July 31, 2008

Nursemaid's Elbow? How About Ear-Piercing Scream-Inducing Dislocated Elbow?

Some vacation. I find that the days end up so packed with big events, I get behind on the blogging. Like how I didn't get to write about Monday's flat tire at the Spiral Jetty until Tuesday night. And how I'm only getting to K2's Tuesday morning trip to the emergency room now, in the wee hours of Thursday.

It was like 7:30 or 8:00, she'd finished her wake-up bottle and was rolling around on the floor next to me as I did email. [Now that she's figured out how to roll back onto her back, she's started rolling as a form of locomotion.] As she rolled onto her stomach, she got her right arm stuck underneath her at an apparently odd angle, because she was screaming bloody murder in no time.

At first, I thought she pinched herself or something, but she just screamed, inconsolable and oblivious to my picking her up. That's when I saw her arm kind of hanging, immobile; A few long, loud minutes as I tried to see if her arm was broken--though she could still move it, and her hand, she wouldn't, and her screams were pretty even, no matter where I touched--and then I went to wake up the kid so we could go to the hospital. Just then, my mom came in from her morning walk, so K2 and I headed off to Primary Children's Hospital at the University of Utah on our own. Wait, a city with a rabbit-like birth rate has only one pediatric ER? "You'll be there all day," my mom warned.

Short story short, it was the fastest ER visit I've ever had or heard of. AND the valet parking guy refused my tip. We were the only people there at 9AM; triaged immediately, and got X-rays ordered before we checked in. I'm sure the first doctor's exam was to check the kid for signs of abuse. Then she came back with K2's chart to examine her arm more closely and adjust the X-ray order [I'd said I thought it was her shoulder that took the brunt of her weight, so they added a clavicle shot.]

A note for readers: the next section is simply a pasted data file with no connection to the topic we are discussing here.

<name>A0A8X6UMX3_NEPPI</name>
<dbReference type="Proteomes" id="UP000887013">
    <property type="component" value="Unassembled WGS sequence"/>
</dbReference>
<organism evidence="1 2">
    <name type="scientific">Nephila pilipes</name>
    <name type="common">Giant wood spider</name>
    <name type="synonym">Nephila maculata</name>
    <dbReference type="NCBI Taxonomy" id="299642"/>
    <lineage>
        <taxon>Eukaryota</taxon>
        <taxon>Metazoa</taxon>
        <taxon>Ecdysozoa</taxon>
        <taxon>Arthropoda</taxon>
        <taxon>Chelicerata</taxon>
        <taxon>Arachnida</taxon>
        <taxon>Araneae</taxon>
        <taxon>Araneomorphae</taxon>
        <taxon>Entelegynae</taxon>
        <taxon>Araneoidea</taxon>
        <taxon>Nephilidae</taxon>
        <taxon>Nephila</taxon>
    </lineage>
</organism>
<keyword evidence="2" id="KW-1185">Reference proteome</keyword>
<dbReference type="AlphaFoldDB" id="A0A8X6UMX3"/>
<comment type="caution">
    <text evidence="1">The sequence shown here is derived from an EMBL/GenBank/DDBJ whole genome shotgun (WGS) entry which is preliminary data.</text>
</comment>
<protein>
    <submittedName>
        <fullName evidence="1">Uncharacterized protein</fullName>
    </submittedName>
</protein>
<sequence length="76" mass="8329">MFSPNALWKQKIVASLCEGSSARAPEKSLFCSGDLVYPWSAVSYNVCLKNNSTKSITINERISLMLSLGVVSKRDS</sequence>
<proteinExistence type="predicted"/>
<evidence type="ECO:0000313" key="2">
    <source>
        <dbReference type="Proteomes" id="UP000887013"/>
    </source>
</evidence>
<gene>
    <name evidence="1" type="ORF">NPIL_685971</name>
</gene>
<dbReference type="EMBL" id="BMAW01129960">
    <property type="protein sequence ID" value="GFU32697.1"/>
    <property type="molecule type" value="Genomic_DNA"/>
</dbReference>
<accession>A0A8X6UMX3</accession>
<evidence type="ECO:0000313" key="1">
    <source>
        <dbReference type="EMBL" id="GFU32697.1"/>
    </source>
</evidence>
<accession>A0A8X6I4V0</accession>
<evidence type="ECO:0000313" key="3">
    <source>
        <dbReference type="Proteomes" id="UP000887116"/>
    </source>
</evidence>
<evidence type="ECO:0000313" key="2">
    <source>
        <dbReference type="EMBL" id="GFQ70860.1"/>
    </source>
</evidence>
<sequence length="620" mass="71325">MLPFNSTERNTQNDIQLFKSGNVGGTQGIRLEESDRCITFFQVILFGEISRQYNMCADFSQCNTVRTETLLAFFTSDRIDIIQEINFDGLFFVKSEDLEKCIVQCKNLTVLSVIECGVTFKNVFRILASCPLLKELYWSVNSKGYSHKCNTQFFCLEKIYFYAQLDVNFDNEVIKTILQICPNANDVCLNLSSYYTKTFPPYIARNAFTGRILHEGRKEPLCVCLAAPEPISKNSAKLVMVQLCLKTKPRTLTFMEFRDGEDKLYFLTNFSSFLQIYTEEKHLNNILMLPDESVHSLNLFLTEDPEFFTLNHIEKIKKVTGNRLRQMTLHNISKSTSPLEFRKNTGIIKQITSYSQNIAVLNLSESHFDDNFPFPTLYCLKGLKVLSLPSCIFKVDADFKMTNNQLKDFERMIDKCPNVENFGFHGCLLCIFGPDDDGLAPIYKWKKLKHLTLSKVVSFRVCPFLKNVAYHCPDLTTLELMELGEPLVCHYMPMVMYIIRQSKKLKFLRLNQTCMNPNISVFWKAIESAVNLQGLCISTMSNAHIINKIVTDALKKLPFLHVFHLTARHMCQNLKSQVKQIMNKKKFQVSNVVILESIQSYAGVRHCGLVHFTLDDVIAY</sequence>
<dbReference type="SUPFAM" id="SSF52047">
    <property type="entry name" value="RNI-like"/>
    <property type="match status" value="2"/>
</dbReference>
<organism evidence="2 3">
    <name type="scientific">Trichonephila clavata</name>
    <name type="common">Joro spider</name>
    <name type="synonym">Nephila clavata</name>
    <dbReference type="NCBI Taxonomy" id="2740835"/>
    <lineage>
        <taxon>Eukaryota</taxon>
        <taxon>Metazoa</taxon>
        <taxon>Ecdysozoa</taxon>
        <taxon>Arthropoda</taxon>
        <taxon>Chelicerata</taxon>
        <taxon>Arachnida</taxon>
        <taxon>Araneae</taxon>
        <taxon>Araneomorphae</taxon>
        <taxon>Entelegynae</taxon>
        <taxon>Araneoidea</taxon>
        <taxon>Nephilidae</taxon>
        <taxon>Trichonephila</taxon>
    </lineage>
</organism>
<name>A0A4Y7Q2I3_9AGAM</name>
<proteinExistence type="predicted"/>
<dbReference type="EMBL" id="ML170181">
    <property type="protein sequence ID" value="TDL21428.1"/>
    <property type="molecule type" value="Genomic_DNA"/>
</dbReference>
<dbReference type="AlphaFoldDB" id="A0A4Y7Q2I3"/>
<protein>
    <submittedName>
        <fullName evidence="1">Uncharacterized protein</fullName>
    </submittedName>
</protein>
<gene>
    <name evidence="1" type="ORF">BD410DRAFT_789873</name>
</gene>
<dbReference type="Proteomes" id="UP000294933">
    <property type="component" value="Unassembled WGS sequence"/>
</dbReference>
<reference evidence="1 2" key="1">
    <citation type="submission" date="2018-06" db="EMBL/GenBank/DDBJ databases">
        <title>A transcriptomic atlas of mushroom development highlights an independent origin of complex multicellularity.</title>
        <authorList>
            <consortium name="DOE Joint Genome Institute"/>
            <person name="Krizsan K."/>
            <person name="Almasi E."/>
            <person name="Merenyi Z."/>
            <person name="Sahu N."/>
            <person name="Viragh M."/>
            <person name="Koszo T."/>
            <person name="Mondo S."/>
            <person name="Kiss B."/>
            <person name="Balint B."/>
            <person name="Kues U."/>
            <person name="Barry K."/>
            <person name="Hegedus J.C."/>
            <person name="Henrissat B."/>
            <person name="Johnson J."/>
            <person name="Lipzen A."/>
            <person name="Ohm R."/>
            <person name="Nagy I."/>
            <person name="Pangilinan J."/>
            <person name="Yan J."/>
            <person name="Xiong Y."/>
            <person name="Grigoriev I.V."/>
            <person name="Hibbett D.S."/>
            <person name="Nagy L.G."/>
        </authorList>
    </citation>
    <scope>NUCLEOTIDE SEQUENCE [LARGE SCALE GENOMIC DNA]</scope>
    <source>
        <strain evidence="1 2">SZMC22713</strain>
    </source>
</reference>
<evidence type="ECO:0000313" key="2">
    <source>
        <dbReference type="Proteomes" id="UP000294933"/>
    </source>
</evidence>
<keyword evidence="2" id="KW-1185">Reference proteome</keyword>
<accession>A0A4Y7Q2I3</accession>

Then the X-ray tech came, led us back, and as she positioned K2's arm on the table, she said she heard a pop. From that moment on, K2 began moving her arm again, though she was still crying. The X-ray showed up clean, and between that, the pop, and the movement, they figured it was Nursemaid's Elbow.


A partial dislocation of the radius, a bone in the forearm that's very common in kids under 5yo. The name Nursemaid's Elbow sounds so innocuous, and so very out of sync with the excruciating pain involved. But I guess it could be worse; because it can be triggered by an adult yanking or tugging on a kid's arm, or by swinging a kid by his arms, it could have been called Dad's Antics Elbow or something.

Anyway, now that we've joined the Nursemaid's Elbow club--once it happens, the likelihood of recurring is significantly increased--my MD brother and his RN wife tell me they've been popping their oldest kids' elbows back into place for years now. It's a simple maneuver that one doctor described for me--flexion and supination--without demonstrating.


Looking it up now, it seems that supination is turning the palm upward, and flexion is bending the elbow. If you feel your own arm, turning the palm rotates the radius, which is the bone that dislocates. A 1998 study published by the AAP has a diagram, but it also found that hyperpronation [rotating the palm inward] has a higher, quicker success rate than the flexion/supination move. [Note to self.]

Though she's been fine and the experience had no detectable impact on her, 36 hours later, I find I'm still picking her up and setting her down like she's made out of tissue paper.

A Comparison of Supination/Flexion to Hyperpronation in the Reduction of Radial Head Subluxations [aappublications.org]


Holy moley! I'm glad K2 is okay but what a total drag...

Are second kids typically way more work than first? Because ours is definitely trouble prone compared to his big sis. And bigger and faster. And messier.

Yeah, I did this to my daughter twice. After the second time, they showed us how to do the little "fix" move.

You shoulda called me, I could have walked you through it...